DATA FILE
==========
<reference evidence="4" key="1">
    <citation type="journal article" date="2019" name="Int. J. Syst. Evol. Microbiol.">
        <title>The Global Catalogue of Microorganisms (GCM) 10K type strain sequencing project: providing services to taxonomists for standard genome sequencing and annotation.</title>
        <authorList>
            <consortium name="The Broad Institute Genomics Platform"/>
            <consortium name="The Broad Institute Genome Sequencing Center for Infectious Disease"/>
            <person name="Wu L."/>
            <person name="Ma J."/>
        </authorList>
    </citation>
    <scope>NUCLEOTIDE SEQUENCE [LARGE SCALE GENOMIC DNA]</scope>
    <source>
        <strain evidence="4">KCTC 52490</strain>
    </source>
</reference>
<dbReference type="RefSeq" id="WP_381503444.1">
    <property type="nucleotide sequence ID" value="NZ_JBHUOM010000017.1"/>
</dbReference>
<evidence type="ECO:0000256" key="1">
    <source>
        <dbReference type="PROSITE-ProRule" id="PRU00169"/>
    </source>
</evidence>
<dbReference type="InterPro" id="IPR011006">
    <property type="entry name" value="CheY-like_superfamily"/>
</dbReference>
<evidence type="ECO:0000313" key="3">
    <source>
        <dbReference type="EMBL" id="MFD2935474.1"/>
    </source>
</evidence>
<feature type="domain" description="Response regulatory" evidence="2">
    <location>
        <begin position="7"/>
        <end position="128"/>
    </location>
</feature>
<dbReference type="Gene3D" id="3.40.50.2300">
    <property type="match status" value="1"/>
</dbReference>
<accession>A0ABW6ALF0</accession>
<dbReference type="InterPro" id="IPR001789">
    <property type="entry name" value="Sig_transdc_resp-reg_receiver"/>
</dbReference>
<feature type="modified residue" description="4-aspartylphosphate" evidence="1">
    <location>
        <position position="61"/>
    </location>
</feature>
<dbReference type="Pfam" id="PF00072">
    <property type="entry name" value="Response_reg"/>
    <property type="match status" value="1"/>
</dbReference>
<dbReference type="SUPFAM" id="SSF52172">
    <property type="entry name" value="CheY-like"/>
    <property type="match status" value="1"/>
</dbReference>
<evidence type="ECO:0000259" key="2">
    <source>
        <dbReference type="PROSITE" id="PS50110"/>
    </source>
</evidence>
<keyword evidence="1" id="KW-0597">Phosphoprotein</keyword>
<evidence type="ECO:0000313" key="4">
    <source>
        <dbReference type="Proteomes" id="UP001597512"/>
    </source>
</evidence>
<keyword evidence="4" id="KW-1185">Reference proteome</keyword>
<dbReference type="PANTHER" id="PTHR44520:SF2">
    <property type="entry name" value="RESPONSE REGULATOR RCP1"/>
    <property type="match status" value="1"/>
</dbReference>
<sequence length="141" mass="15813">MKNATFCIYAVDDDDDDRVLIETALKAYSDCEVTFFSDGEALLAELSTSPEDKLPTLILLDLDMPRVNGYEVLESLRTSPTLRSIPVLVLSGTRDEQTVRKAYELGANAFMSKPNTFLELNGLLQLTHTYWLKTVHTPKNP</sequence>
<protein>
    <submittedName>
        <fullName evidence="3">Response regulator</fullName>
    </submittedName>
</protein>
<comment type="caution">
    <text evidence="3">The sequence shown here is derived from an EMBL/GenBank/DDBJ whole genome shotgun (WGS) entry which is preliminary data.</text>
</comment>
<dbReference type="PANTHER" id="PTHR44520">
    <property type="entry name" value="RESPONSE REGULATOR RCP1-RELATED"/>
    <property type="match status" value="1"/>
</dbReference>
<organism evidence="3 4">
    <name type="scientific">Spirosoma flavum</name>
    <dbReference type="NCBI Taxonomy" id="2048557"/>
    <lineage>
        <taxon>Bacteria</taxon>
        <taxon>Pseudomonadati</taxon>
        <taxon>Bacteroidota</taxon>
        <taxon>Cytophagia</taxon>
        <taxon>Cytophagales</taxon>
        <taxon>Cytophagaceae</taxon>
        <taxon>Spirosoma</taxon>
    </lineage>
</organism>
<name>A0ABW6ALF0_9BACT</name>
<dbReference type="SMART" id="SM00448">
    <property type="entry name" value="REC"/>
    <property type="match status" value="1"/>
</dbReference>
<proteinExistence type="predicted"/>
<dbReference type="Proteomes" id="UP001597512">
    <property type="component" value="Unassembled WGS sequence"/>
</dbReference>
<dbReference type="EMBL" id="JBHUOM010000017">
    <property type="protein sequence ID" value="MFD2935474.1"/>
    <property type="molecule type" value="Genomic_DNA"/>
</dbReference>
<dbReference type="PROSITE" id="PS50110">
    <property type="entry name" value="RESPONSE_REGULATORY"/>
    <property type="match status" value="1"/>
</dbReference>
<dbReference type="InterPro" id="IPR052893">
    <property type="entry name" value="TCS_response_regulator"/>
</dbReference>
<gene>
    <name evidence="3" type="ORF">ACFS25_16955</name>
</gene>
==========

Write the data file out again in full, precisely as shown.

<reference evidence="4" key="1">
    <citation type="journal article" date="2019" name="Int. J. Syst. Evol. Microbiol.">
        <title>The Global Catalogue of Microorganisms (GCM) 10K type strain sequencing project: providing services to taxonomists for standard genome sequencing and annotation.</title>
        <authorList>
            <consortium name="The Broad Institute Genomics Platform"/>
            <consortium name="The Broad Institute Genome Sequencing Center for Infectious Disease"/>
            <person name="Wu L."/>
            <person name="Ma J."/>
        </authorList>
    </citation>
    <scope>NUCLEOTIDE SEQUENCE [LARGE SCALE GENOMIC DNA]</scope>
    <source>
        <strain evidence="4">KCTC 52490</strain>
    </source>
</reference>
<dbReference type="RefSeq" id="WP_381503444.1">
    <property type="nucleotide sequence ID" value="NZ_JBHUOM010000017.1"/>
</dbReference>
<evidence type="ECO:0000256" key="1">
    <source>
        <dbReference type="PROSITE-ProRule" id="PRU00169"/>
    </source>
</evidence>
<dbReference type="InterPro" id="IPR011006">
    <property type="entry name" value="CheY-like_superfamily"/>
</dbReference>
<evidence type="ECO:0000313" key="3">
    <source>
        <dbReference type="EMBL" id="MFD2935474.1"/>
    </source>
</evidence>
<feature type="domain" description="Response regulatory" evidence="2">
    <location>
        <begin position="7"/>
        <end position="128"/>
    </location>
</feature>
<dbReference type="Gene3D" id="3.40.50.2300">
    <property type="match status" value="1"/>
</dbReference>
<accession>A0ABW6ALF0</accession>
<dbReference type="InterPro" id="IPR001789">
    <property type="entry name" value="Sig_transdc_resp-reg_receiver"/>
</dbReference>
<feature type="modified residue" description="4-aspartylphosphate" evidence="1">
    <location>
        <position position="61"/>
    </location>
</feature>
<dbReference type="Pfam" id="PF00072">
    <property type="entry name" value="Response_reg"/>
    <property type="match status" value="1"/>
</dbReference>
<dbReference type="SUPFAM" id="SSF52172">
    <property type="entry name" value="CheY-like"/>
    <property type="match status" value="1"/>
</dbReference>
<evidence type="ECO:0000259" key="2">
    <source>
        <dbReference type="PROSITE" id="PS50110"/>
    </source>
</evidence>
<keyword evidence="1" id="KW-0597">Phosphoprotein</keyword>
<evidence type="ECO:0000313" key="4">
    <source>
        <dbReference type="Proteomes" id="UP001597512"/>
    </source>
</evidence>
<keyword evidence="4" id="KW-1185">Reference proteome</keyword>
<dbReference type="PANTHER" id="PTHR44520:SF2">
    <property type="entry name" value="RESPONSE REGULATOR RCP1"/>
    <property type="match status" value="1"/>
</dbReference>
<sequence length="141" mass="15813">MKNATFCIYAVDDDDDDRVLIETALKAYSDCEVTFFSDGEALLAELSTSPEDKLPTLILLDLDMPRVNGYEVLESLRTSPTLRSIPVLVLSGTRDEQTVRKAYELGANAFMSKPNTFLELNGLLQLTHTYWLKTVHTPKNP</sequence>
<protein>
    <submittedName>
        <fullName evidence="3">Response regulator</fullName>
    </submittedName>
</protein>
<comment type="caution">
    <text evidence="3">The sequence shown here is derived from an EMBL/GenBank/DDBJ whole genome shotgun (WGS) entry which is preliminary data.</text>
</comment>
<dbReference type="PANTHER" id="PTHR44520">
    <property type="entry name" value="RESPONSE REGULATOR RCP1-RELATED"/>
    <property type="match status" value="1"/>
</dbReference>
<organism evidence="3 4">
    <name type="scientific">Spirosoma flavum</name>
    <dbReference type="NCBI Taxonomy" id="2048557"/>
    <lineage>
        <taxon>Bacteria</taxon>
        <taxon>Pseudomonadati</taxon>
        <taxon>Bacteroidota</taxon>
        <taxon>Cytophagia</taxon>
        <taxon>Cytophagales</taxon>
        <taxon>Cytophagaceae</taxon>
        <taxon>Spirosoma</taxon>
    </lineage>
</organism>
<name>A0ABW6ALF0_9BACT</name>
<dbReference type="SMART" id="SM00448">
    <property type="entry name" value="REC"/>
    <property type="match status" value="1"/>
</dbReference>
<proteinExistence type="predicted"/>
<dbReference type="Proteomes" id="UP001597512">
    <property type="component" value="Unassembled WGS sequence"/>
</dbReference>
<dbReference type="EMBL" id="JBHUOM010000017">
    <property type="protein sequence ID" value="MFD2935474.1"/>
    <property type="molecule type" value="Genomic_DNA"/>
</dbReference>
<dbReference type="PROSITE" id="PS50110">
    <property type="entry name" value="RESPONSE_REGULATORY"/>
    <property type="match status" value="1"/>
</dbReference>
<dbReference type="InterPro" id="IPR052893">
    <property type="entry name" value="TCS_response_regulator"/>
</dbReference>
<gene>
    <name evidence="3" type="ORF">ACFS25_16955</name>
</gene>